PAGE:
Tenants of the building called for a meeting to allow them to publicly appeal the decision and find a different approach that wouldn’t include them having to find entirely new housing, but their attempt failed. Clements said she and ITU members actually worked on parts of the building in the hopes of fixing it to the point of avoiding condemnation, which they succeeded in doing, but were not able to avoid the vacate order. Though the meeting was held on Nov. 9, the stories heard during it only exacerbated the board’s feelings that the building had to be closed promptly. Meeting minutes have not been posted by the village.
“The board heard of even more dangerous conditions from the tenants at the meeting,” Murphy said. “This confirmed that our safety concerns and original notice to vacate order were appropriate. The notice to vacate order was placed at the building the next day.”
In a statement to the Ithaca Voice, Murphy insisted that the decision to deem the buildings unsafe for occupancy was made in the interest of the health and safety of tenants, and “is not a condemnation of the building or an eviction.” While the village’s resolutions allow the Village attorneys to “seek such relief as appropriate for the safety of the tenants,” Murphy’s letter only mentions that the tenants were provided guidance to access resources that could help them as they sought housing on an extraordinarily tight schedule in vacancy-starved Tompkins County.
“Once the Code Enforcement officers notified the Village board of their findings the Board felt it had to take immediate action to protect the safety and lives of the tenants,” he said. “The safety of the occupants is the basis of the action taken to vacate the building until the building passes the NYS fire and safety code regulations. The tenants leaving their apartments and finding housing in the present rental environment is a hardship. The board understands this, but the village board determined that, given the nature and extent of the violations and in part based on the statements of the tenants themselves, the Board had to take this action for the safety of the tenants.”
Linda Bruno, the owner of one of the buildings on West Main Street that was closed, did not answer a request for comment on the situation. Murphy did not answer a question regarding the pitfalls of closing a building in the name of tenant safety, only to then expose those same tenants to the various forms of danger presented by homelessness. This same sentiment was expressed by legal representatives of Legal Assistance of Western New York (LAWNY).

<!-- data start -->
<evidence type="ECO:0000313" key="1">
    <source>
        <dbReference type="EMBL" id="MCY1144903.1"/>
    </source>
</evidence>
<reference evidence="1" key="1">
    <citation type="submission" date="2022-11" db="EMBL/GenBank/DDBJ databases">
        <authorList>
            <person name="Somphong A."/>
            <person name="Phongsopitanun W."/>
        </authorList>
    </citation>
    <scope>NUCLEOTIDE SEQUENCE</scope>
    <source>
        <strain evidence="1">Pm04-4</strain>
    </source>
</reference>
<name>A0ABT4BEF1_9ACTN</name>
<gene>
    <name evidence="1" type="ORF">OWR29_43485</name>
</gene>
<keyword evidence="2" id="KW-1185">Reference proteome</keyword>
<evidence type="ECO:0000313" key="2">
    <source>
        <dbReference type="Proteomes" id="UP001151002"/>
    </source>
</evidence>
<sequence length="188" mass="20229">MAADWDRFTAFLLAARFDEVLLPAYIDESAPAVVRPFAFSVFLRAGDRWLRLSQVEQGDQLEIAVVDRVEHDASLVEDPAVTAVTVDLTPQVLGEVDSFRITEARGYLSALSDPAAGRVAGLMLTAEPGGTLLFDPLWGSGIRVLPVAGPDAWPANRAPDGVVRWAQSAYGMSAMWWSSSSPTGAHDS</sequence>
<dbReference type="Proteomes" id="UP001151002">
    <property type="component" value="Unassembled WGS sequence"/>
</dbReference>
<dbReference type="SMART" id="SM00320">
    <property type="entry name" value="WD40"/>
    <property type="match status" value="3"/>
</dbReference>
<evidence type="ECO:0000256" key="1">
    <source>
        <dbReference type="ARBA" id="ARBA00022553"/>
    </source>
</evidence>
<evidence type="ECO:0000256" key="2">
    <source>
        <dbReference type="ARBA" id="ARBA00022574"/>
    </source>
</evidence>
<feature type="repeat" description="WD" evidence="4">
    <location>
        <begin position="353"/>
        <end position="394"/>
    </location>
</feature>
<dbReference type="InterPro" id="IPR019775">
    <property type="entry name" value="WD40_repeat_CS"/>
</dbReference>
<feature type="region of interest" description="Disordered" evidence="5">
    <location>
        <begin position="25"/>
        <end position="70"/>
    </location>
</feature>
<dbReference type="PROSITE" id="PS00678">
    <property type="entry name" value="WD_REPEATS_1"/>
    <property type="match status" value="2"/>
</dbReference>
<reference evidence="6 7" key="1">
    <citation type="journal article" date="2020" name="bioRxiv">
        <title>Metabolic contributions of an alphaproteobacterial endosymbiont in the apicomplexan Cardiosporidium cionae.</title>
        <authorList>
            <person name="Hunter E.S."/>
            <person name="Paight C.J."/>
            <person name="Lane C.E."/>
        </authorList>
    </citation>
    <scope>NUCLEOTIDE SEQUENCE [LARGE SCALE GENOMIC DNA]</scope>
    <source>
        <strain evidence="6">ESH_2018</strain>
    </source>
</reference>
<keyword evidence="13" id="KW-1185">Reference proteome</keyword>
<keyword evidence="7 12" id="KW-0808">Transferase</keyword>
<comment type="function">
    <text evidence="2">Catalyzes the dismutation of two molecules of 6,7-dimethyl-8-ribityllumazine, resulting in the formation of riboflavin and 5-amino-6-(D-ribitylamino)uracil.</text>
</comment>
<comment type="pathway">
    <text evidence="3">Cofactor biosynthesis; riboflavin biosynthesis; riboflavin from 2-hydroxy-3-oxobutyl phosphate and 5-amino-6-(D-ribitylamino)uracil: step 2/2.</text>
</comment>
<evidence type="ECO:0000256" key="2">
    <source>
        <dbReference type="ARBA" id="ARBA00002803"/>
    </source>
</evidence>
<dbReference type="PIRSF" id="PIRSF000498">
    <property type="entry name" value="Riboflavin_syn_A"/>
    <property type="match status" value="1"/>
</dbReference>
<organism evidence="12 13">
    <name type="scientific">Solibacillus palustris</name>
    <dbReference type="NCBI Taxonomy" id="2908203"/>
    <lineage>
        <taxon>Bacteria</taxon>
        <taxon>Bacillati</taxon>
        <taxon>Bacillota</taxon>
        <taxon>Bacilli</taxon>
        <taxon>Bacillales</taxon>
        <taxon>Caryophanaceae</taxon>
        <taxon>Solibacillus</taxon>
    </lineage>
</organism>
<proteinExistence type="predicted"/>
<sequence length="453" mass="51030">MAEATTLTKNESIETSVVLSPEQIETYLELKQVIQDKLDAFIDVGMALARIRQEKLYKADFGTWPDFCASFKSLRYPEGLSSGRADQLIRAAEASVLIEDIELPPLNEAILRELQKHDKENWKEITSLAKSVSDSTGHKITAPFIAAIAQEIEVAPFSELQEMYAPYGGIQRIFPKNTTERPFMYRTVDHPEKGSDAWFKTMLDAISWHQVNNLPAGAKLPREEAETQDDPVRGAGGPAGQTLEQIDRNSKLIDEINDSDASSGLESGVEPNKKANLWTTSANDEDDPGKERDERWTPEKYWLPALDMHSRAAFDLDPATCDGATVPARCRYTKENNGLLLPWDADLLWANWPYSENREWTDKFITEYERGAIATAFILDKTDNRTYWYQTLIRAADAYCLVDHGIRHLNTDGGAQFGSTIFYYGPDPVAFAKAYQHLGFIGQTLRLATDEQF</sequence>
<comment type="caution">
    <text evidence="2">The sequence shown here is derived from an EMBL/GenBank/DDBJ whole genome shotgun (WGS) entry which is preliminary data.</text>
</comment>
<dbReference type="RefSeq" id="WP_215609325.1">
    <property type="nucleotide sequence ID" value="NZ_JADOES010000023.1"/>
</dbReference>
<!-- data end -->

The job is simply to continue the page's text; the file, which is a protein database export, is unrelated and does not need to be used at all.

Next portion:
“As the stated reason for the Village Officials’ resolution was tenant safety and not intended to displace tenants, our office expects that Village Officials will proceed to enforce the code against the responsible parties, the landlords, and compel compliance with the Village’s orders to remedy,” wrote Alissa Hull of LAWNY, which was representing the tenants, in a letter on Nov. 10, 2021. “Displacing tenants, even when necessary as a safety measure, does not constitute enforcement of the code, and does not remedy the landlords’ persistent violations against the tenants who live in your village.”
Hull suggests that the Village file a lawsuit against the landlords responsible for the situations, and that LAWNY would sign on to help with such an effort, but at this point no suit seems to have been filed.
Regardless of the exact terminology, the tenants, who were universally low-income renters whose housing situations were already tenuous, were banished from their homes either way—though some squatted in the building for a short time after the notice was posted. Clements and Washington, for one, have continued to collect donations because since the buildings were closed they have had to move several times, remaining essentially transient since mid-November.
“It’s been hard and getting harder,” wrote Washington in the couple’s last update to their GoFundMe, which came on New Year’s Eve. “We keep having to move. Lost a lot of recipes. We looking to raise money everyday to pay for room. Need help immediately no food transportation money for room tonight please if able we need your help.” [sic]